Necrophilia is a little-studied subject, mainly because clinical material concerning this paraphilia is very sparse (a pubmed search with the term “necrophilia” reveals only thirty-seven publications). Whatever little research is available, has been done by few researchers, who have tended to remain fairly insulated from one another’s works. This has resulted in different classifications and different usages of related terminologies. The best example of this confusion is the use of the term pseudonecrophilia, which has been used in at least three different senses by different authors. The current classification system attempts to do away with subjective terms like these and introduces a more scientific mathematically graded system, whereby necrophiliac tendencies are rated from the most innocuous to the most heinous.
Martin Schurig in his ‘Spermatologia,’ describes the case of a Belgian lady, who secretly cut off the penis of her husband when he died and treasured it as a sacred relic in a silver casket. She eventually powdered it and found it an efficacious medicine for herself and others. Havelock Havelock Ellis, cites an earlier example, of another lady at the French court who embalmed and perfumed the genital organs of her dead husband, always preserving them in a gold casket.
At a certain point, Rosman and Phillip Resnick describe the case of a forty-year-old single white male, who fantasized killing a woman, cutting her up, removing her organs and then masturbating while immersing his hands in the blood of the corpse. His erotic pleasure came mainly from the mutilation of warm bodies. In his late twenties, he obtained a job in a morgue for the sole purpose of being near dead bodies, and being able to cut them up. Many mortuary attendants and technicians belong to this category as well as funeral workers and sailors who resort to sexual intercourse with the dead, because they have an easy access to them.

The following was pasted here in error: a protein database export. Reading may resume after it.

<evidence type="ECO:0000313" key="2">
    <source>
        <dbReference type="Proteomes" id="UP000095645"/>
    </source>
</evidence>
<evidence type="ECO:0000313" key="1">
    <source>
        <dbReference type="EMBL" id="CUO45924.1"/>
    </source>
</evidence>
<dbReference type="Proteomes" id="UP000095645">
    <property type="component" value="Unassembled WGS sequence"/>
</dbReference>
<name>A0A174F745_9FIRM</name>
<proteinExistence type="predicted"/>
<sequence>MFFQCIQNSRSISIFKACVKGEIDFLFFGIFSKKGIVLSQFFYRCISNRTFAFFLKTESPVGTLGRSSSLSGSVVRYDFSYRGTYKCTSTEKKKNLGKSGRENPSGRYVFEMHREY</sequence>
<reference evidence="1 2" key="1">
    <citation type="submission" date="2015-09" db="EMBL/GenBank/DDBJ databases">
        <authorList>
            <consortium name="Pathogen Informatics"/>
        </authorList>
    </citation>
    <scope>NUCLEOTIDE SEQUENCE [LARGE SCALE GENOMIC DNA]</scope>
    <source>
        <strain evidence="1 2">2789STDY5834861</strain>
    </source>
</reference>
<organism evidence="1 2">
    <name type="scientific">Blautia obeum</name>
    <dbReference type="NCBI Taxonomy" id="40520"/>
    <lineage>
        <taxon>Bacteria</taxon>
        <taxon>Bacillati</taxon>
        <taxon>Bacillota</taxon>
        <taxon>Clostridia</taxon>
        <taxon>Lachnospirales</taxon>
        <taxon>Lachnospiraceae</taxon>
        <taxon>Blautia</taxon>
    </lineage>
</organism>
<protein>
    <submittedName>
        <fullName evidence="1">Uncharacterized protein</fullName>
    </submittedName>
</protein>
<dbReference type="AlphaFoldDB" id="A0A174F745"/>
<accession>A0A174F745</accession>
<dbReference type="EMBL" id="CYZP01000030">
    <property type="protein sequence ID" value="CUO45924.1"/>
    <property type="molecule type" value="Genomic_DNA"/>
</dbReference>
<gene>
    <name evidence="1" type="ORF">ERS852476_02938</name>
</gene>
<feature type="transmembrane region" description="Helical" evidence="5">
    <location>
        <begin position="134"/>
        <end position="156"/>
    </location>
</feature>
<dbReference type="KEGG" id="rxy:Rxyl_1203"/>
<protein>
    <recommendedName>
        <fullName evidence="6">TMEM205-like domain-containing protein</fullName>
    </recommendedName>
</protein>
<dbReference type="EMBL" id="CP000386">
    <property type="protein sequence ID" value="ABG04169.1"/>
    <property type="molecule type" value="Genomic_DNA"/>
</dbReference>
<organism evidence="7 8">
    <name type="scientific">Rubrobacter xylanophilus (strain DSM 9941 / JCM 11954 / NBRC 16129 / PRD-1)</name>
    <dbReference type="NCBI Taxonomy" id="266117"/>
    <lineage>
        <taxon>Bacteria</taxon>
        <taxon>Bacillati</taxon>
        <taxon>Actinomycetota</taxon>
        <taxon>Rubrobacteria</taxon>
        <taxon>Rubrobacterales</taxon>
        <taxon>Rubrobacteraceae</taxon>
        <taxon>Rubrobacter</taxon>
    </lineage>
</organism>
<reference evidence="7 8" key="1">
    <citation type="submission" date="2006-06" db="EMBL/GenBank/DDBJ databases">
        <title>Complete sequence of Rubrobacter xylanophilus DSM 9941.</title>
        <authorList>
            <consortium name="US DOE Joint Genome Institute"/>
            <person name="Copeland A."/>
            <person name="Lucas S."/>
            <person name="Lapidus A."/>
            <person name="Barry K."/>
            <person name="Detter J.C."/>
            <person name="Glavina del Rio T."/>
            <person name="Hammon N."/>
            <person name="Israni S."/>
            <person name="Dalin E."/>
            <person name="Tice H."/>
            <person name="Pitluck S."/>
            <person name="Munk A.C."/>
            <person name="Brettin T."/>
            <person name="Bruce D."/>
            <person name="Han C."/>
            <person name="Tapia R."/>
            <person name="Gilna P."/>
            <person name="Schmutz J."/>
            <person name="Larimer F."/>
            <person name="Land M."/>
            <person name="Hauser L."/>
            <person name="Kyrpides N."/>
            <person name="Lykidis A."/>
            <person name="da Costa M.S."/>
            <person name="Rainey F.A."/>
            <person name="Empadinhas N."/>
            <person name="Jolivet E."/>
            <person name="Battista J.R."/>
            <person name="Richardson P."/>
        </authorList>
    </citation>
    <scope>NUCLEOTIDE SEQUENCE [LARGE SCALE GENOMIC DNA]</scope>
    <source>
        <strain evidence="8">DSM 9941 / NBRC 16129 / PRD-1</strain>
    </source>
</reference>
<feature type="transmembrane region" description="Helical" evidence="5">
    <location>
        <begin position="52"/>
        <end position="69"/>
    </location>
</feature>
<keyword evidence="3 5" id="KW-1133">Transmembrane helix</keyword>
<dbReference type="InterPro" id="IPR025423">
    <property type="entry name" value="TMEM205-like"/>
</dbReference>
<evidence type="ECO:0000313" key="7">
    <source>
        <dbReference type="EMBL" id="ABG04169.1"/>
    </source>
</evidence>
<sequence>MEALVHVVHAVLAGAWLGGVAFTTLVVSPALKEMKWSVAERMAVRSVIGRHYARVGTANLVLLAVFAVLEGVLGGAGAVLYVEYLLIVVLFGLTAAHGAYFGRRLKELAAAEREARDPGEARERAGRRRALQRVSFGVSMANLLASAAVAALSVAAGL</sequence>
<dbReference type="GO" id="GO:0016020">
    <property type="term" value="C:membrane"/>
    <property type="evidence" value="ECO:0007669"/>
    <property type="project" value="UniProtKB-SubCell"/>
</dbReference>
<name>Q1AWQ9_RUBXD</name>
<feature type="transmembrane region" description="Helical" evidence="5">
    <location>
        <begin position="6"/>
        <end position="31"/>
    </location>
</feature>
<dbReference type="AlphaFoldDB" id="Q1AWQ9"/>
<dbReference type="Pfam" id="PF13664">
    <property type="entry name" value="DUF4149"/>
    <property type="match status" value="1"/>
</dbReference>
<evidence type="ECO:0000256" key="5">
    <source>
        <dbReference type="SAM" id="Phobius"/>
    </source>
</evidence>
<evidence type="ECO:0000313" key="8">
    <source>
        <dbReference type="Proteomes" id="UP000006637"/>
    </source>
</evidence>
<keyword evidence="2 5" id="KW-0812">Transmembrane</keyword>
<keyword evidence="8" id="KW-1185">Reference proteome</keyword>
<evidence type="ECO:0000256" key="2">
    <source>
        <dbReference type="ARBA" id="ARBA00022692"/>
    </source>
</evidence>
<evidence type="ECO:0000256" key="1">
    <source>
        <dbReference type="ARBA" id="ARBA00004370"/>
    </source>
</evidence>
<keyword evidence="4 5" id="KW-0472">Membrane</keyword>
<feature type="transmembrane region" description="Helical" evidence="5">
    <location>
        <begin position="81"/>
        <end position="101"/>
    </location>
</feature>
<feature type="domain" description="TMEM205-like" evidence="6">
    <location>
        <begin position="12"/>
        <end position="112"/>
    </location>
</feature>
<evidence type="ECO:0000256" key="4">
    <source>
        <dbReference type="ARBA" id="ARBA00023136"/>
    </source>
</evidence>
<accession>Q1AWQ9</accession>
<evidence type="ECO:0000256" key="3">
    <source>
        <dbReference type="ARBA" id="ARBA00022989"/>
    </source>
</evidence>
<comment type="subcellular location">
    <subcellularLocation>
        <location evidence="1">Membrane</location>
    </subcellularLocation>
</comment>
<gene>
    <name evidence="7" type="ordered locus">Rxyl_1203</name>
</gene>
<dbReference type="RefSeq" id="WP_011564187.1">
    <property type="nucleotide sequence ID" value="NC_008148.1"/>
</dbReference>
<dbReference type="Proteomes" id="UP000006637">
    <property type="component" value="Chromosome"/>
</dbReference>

Sometimes, a person may murder his consort for other reasons (say jealousy) and then have sexual intercourse with the dead body. Setia and Tabin describe a rare case where the accused killed his wife and then had sexual intercourse with her. The reason he gave in his testimony was that she had not consented to intercourse with him for the last few years, as she was having an extra-marital affair with someone else. Sometimes, she would have physical relations with her lover even in the presence of her husband, which frustrated him very much. There was no previous history of any psychiatric illness in the accused. The authors see the behaviour of the accused as being a result of both fits of jealousy resulting from his wife having an extramarital affair, as well as frustration for not getting sexual gratification.
Necrophiliacs in all categories are mostly males, but Rosman and Phillip Resnick describe the case of a female under this category. A twenty-one-year-old, separated white woman was employed as an apprentice embalmer for four months. She had been sexually molested at the age of eight and raped by a teacher at the age of fourteen. At the age of twenty — perhaps as a result of repeated childhood trauma — she came to regard herself as having “died in spirit,” started drinking heavily, avoided living beings and enjoyed the company of the dead only. She had a very low self-esteem. During the short period, she was employed as apprentice embalmer, she had sexual intercourse with as many as twenty to forty male corpses.
However, the highest rungs belong to those people who are almost exclusive necrophiliacs, such as people in need to kill people in order to acquire a corpse for sexual intercourse, and people that are exclusive necrophiles, in the sense, that they are so dependent upon a dead body for expression of their sexuality, that even if a willing living partner was available to them, they would be unable to form a romantic relationship with him or her.